Value for Money Examination 42; Car Parking at Beaumont Hospital Summary

During the course of my audit of the financial statements of Beaumont Hospital Board for 1999, I encountered difficulties in establishing the circumstances surrounding the development of a multi-story car park by a subsidiary of the Hospital. In order to avoid further protracted delay in certifying the financial statements of the Hospital, I issued my audit report thereon on 31 July 2002. In the audit report, I indicated that I was undertaking an examination of the provision of the multi-story car park with a view to preparing a special report on the matter. This is the resulting report.

In 1998, Beaumont Hospital arranged for the construction of a multi-story car park on the hospital campus. The arrangement involved

  • procuring construction of the car park at a fixed price through a tendering process
  • separately awarding a concession to a developer to finance and operate the facility.

The multi-storey car park provided 600 spaces. However, it was built on the site of the existing main ground car park and therefore eliminated 370 ground parking spaces. Thus, the number of additional parking spaces provided was 230. The total cost of construction of the facility was ?8.6 million (including VAT). Annual income from existing car parking charges was around ?500,000.

The Developer took over the construction contract and bore the costs of providing the facility. In return, the Developer was granted a lease over the site and the right to charge parking fees to customers. The arrangements provide for the reversion of the facility to the Hospital after 13 years. The financing of the facility included the availing of substantial tax breaks provided by the State to encourage the construction of multi-storey car parks.

After the completion of the facility, staff parking continued in existing designated ground level parking areas while the multi-storey car park was to be used by the public. To provide for an orderly parking regime, parking regulations were agreed between the Hospital and the Developer and a parking protocol put in place.

Results of Evaluation

My evaluation raises three main concerns.

  • The tax-based funding method was more costly than direct provision of the car park by the Hospital.
  • The concession was awarded to a company which offered less income at higher turnover levels.
  • The Hospital has not received the expected rental income.

Funding Method

The method of financing the project involved the State in considerable tax expenditure. The analysis indicates that public finances were worse off by between ?9 million and ?13 million, in net present value terms, as a result of choosing the tax-financed option rather than direct provision of the parking facility.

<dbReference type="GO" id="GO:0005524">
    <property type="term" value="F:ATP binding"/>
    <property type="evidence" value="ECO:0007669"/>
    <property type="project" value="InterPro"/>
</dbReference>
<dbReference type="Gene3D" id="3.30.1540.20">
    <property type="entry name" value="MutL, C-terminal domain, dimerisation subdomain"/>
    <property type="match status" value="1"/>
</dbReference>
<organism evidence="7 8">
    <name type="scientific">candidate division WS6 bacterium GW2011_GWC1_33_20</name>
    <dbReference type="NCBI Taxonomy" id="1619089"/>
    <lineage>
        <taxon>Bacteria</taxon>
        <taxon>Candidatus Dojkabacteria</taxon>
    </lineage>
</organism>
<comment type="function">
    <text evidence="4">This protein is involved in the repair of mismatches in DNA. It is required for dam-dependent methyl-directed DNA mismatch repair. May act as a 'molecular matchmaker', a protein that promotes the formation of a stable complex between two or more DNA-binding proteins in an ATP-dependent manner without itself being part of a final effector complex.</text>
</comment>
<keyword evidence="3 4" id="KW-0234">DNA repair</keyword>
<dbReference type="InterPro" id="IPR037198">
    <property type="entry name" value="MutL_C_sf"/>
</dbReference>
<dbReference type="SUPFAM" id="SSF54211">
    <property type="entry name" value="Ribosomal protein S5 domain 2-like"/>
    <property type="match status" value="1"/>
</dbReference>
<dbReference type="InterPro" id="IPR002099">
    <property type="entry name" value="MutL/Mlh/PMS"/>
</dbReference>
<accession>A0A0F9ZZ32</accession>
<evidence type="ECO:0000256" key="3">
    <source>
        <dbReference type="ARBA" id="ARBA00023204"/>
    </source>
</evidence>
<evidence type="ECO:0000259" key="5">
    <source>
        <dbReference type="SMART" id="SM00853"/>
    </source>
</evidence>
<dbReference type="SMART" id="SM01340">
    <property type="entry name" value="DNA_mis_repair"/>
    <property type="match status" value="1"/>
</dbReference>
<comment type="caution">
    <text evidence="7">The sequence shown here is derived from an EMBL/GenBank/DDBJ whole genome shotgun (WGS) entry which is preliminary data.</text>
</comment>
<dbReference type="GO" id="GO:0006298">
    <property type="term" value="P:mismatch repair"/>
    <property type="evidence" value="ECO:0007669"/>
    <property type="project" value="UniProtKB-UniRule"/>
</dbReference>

The pre-project appraisal did not include any analysis of the relative merits of the proposed tax-based deal and direct provision. While it is acknowledged that health agencies may not be required to carry out such analysis and funding may not have been available for direct provision in 1998, the failure to carry out such an appraisal, and to choose the most economic funding option, clearly cost the State money in the longer term.

Return from Concession

Three proposals to develop and operate the facility were short listed for consideration. Each proposal included a ?guaranteed' income level and a profit share. All three proposals provided a reasonably similar level of income at the lower levels of turnover. The two proposals which were unsuccessful were assessed as inferior in terms of deliverability. However, the rejected proposals appear to have offered better rental income in the event of higher levels of turnover being achieved, but this was not recognised in the financial ranking of the proposals.

Income Shortfall

The parking facility opened in June 1999. Subsequent operation of the facility did not yield the expected level of income to the Hospital. Based on the accepted proposal, the Hospital expected to receive income of at least ?1.8 million in respect of the period between June 1999 and 31 March 2002 but only ?120,000 was received because an almost equivalent amount of fines were levied on the Hospital in respect of ?illegal parking'. A combination of a failure to properly manage parking in the Hospital grounds, a lack of management awareness and the inappropriate application of agreed terms contributed to the unanticipated shortfall. While the Hospital initially accepted fines levied for all periods up to 31 March 2001, it is now in the process of taking advice on retrieving historical losses and minimizing future ones.

Views of the Department of Health and Children

It remains the Department's policy that, where appropriate, new parking facilities at major hospitals should be funded by income derived from the facilities. However, the Department shares my concern in regard to the overall management of the project. As a result, it has established a group to examine the lessons to be learned and prepare guidelines for the proper management of such initiatives in future. The group will also examine the potential for direct provision using loan finance.